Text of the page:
|Finding 100 percent gasoline is hard and getting harder all the time. Efforts are afoot to turn the 10 percent ethanol blend into a 15 percent blend.|
|What is ethanol? Why is it used? Is it any good? Does it really harm engines? So what's the flap about ethanol?|
Ethanol (CH3CH2OH) is not-aged alcohol. The only difference between ethanol and a shot of your favorite at the bar is filtering, aging and added flavors. That's it. The same corn that produces alcohol also produces moonshine. The factories that produce ethanol for addition into motor fuels are just giant stills.
|There's a seriously big difference between some of Kentucky (or wherever's) finest and the stuff that is shipped out of an ethanol-for-fuel plant. Before the alcohol for the gas tank leaves the plant to be blended with gasoline, the plant adds a tad of gasoline to the mix. This means it is NOT safe to drink.|
|It gets to a blending station and it's turned into E-10, E-15, or E-whatever fuel.|
WHY IS IT USED?
|The Department of Energy has a some reasons. The chief reasons are, "Ethanol is a renewable, domestically produced alcohol fuel made from plant material, such as corn, sugar cane, or grasses. Using ethanol can reduce oil dependence and greenhouse gas (GHG) emissions."|
|Another kind of alcohol, Methanol (CH3OH) AKA "wood alcohol" is the fuel used in dragsters and other racer rides. Methanol is poisonous to human beings.|
IS ETHANOL ANY GOOD?
|When properly aged in an oak cask for years and served in a glass over an ice cube or two, ethanol is delightful (at least to me).|
|If you want power, ethanol falls short. "A gallon of gasoline provides one-third more energy than a gallon of ethanol," says Bell Performance. Less power translates directly into more gallons of fuel burned per mile driven. That's why the ethanol blends deliver less MPG.|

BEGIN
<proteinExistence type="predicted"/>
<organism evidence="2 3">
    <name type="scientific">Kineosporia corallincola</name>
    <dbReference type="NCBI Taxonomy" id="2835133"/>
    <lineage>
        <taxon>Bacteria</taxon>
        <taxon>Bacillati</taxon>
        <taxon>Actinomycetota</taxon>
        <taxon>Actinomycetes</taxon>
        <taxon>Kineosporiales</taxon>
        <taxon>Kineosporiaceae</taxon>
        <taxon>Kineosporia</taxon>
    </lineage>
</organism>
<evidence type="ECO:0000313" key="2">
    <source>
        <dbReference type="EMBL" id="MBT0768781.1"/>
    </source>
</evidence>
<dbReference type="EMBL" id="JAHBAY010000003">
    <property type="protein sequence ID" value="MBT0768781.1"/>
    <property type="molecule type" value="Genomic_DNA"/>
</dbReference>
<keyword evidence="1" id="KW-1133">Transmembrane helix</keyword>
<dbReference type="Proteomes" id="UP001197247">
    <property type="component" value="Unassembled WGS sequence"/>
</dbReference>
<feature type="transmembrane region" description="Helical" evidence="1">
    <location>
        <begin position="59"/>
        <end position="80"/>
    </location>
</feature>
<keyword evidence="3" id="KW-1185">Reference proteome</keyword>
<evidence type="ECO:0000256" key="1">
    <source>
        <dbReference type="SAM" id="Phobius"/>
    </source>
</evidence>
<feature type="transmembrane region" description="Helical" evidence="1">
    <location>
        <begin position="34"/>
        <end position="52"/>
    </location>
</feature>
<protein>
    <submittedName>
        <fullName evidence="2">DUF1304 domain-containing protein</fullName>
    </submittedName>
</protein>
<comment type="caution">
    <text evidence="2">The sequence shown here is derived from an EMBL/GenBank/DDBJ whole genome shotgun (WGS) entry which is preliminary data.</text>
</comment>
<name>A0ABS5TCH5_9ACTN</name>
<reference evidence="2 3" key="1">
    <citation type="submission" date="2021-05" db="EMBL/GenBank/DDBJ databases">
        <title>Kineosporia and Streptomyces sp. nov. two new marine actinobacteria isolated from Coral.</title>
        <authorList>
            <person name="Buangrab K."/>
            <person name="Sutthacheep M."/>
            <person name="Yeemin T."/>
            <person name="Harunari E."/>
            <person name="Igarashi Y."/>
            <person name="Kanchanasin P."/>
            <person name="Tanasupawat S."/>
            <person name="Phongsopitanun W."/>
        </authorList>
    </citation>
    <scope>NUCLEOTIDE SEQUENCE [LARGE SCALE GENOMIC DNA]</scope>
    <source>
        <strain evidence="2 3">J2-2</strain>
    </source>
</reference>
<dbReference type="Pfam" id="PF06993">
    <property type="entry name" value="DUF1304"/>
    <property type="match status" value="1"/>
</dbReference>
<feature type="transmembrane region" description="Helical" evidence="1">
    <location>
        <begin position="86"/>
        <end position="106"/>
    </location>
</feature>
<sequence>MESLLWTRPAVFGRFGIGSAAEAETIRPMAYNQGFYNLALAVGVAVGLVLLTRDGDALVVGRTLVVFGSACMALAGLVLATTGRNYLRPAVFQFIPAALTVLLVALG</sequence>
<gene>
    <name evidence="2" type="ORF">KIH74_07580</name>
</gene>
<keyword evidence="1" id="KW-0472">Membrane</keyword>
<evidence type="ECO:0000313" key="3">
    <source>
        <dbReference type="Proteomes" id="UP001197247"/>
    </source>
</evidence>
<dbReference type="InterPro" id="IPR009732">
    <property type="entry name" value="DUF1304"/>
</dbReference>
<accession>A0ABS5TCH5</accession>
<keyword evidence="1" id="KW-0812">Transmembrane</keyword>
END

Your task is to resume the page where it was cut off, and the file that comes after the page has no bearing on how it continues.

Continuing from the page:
|If you are after "green" fuel, then ethanol is better. Ethanol is made from plants. Corn is the most common source, but it can be made from any plant.|
DOES IT HARM ENGINES?
|Short answer - Stored and used property in new motorcycles, no. Used in old bikes, could be.|
|Alcohol can damage some rubber parts in the fuel and engine system. Since it absorbs water, there's an issue of potential rust and fuel separation in the tank.|
|The Kentucky Corn Growers Association is a major ethanol promoter. They say no. The Association says, among other things, "An E10 blend cannot absorb enough moisture out of the air to cause phase separation." Phase separation means the gas separates from the alcohol. That's a BIG problem.|
|Bell Performance disagrees with the Kentucky Corn Growers. "Ethanol soaks up water from everything, including air. Once alcohol in gasoline has soaked up enough water, it causes phase separation and water contamination."|
|Both sides point to plenty of studies that back up their position. A study from the Environmental Protect Agency sides more with the non-ethanol crowd. "In the case of two-stroke engines, this water-ethanol phase will compete with the blended oil for bonding to the metal engine parts. Therefore, the engine will not have enough lubrication, and engine damage may result." And, "Therefore, ethanol/gasoline blends can dissolve much more water than conventional gasoline, whereas gasoline/MTBE blends act very much like conventional gasoline when in the presence of water."|
|All sides in the debate say you should not store gasoline for a long time without adding a stabilizer. If you have to burn e-blends and ride a lot, you should not worry. If you let your bike sit up for a while, drain and purge the tank and fuel lines.|
|So is ethanol bad for a motorcycle engine? It can be. See the EPA study above. Popular Mechanics takes an excellent look at that question.|
|Should you burn ethanol in your ride? Ask people who have outboard motors on boats about ethanol-blended gasoline. Talk to mechanics who work in the marinas. Talk to small motor mechanics, especially the wrench monkeys that work on classic bikes and old bikes. Make sure you take your bike when you talk to the mechanic.|